Jeremy Jarmon, who has the third most sacks in Kentucky history, will not be allowed to add to that total following a positive test for a banned substance. The defensive end was tested in February and appealed the positive test result; the NCAA denied his appeal.
Jarmon claimed he inadvertently took a banned substance found in a dietary supplement bought at a nutrition store. After taking the supplement for 15 days, he inquired with the training staff and they advised him to cease taking it.
Jarmon did not identify the substance or take any questions during a press conference announcing the results. He read from a prepared statement that said he was unaware that the supplement contained the banned substance and that he does not need to cheat to get ahead.
The university was very supportive of Jarmon, filing an appeal on his behalf with the Athletic Director, Mitch Barnhart, hoping that the NCAA would make an exception in Jarmon’s case due to “extenuating circumstances.” Barnhart said, “The NCAA rules are the rules that we all live by and they're consistent, based on precedent and we've got to honor this. It may not always feel right, but there is precedent and it is consistent."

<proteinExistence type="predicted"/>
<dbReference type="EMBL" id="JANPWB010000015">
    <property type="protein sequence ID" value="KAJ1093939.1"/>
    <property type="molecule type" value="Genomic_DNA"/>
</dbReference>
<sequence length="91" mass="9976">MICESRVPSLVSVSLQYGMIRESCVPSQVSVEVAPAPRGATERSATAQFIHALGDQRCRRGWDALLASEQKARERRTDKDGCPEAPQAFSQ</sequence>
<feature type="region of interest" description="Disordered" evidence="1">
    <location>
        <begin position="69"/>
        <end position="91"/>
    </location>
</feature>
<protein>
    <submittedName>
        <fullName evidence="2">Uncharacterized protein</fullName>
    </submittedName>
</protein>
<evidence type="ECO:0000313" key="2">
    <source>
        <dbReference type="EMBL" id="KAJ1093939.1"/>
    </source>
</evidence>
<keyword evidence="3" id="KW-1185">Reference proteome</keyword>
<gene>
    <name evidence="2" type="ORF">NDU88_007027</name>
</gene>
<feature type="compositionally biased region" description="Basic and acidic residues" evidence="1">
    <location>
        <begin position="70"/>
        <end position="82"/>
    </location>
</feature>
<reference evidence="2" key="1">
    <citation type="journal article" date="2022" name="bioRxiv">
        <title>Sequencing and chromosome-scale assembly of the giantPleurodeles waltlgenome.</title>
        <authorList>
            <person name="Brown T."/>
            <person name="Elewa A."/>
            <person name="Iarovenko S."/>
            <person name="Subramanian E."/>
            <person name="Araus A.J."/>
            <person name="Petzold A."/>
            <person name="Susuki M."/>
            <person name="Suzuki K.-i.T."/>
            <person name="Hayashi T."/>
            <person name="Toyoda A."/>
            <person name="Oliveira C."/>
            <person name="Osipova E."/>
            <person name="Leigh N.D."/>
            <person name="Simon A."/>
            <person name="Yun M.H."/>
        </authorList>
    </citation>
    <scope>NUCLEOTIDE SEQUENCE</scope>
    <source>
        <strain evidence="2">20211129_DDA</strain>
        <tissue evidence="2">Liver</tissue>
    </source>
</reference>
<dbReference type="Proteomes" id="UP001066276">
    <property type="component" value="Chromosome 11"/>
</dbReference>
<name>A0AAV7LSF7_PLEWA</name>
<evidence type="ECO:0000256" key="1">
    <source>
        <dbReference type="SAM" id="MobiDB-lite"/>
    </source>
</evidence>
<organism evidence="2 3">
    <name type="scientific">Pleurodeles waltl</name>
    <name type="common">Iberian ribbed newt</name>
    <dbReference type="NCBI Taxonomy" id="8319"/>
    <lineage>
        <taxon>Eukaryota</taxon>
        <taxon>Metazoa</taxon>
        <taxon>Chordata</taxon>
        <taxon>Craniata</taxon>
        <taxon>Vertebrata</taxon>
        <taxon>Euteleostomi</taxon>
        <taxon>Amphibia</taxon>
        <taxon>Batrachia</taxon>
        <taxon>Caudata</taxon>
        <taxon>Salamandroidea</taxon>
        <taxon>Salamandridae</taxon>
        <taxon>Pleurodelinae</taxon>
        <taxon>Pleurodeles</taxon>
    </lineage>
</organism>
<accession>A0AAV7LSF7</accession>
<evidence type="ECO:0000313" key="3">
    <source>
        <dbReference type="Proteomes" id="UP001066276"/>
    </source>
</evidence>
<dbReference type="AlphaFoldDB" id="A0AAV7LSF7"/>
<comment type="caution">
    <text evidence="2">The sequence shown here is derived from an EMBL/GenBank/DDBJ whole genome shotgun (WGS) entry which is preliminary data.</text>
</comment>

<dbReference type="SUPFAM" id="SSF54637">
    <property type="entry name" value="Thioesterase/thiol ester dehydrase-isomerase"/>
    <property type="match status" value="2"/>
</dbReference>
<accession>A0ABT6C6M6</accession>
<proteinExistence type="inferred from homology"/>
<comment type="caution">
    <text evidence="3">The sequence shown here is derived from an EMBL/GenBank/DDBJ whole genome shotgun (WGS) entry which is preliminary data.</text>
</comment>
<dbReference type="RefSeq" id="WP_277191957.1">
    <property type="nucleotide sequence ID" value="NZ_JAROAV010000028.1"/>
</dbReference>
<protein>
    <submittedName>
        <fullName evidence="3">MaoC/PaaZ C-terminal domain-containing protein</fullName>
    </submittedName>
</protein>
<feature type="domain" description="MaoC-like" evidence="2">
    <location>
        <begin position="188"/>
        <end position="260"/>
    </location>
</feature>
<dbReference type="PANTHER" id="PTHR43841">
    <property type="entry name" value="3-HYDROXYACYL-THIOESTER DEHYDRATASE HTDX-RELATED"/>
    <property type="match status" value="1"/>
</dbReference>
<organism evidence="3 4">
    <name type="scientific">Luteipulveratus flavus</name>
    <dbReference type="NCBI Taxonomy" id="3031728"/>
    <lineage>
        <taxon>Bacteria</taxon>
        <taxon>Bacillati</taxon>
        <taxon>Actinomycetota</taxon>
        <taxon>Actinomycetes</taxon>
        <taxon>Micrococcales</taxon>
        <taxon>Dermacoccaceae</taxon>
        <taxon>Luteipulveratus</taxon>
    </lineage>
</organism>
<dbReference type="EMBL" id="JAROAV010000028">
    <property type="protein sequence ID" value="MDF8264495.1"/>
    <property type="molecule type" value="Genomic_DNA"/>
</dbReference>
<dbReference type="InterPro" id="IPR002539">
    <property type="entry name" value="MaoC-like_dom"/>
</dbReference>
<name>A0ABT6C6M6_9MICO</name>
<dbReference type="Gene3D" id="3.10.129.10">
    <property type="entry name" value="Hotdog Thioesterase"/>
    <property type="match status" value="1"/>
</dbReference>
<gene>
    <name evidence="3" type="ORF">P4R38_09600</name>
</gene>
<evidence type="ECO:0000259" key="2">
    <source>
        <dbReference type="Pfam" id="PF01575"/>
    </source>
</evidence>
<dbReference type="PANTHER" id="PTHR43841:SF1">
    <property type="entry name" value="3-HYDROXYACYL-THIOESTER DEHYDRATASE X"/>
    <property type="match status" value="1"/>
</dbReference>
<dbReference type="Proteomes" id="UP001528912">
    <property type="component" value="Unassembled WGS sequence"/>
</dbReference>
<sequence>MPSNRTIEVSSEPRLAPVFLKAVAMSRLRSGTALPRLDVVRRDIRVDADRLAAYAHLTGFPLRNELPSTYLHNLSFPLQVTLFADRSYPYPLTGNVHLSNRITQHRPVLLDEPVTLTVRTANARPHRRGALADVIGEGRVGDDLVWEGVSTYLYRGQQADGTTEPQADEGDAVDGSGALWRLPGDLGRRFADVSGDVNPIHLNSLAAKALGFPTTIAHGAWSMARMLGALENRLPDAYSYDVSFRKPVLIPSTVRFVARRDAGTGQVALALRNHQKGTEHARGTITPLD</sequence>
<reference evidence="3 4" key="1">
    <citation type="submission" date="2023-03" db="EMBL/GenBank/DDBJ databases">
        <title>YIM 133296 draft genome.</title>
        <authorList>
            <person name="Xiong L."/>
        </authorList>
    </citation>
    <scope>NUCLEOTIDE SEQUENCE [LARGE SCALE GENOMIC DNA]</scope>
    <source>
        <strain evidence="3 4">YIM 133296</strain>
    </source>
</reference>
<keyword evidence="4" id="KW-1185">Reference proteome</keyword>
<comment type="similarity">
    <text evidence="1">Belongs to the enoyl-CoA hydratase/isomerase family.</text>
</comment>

Every time one of these stories breaks, there’s always someone else to blame: a teammate, the store clerk, the coaching staff or the training staff. Enough is enough. Take responsibility for yourself. You are on the cusp of entering the big time: the NFL and earning some serious scratch. Make it an unofficial elective to know what you can and cannot put it your body. If you are not sure, ASK. As that advertising campaign said, there’s sure and then there’s not exactly. The risks are too great to be anything other than sure.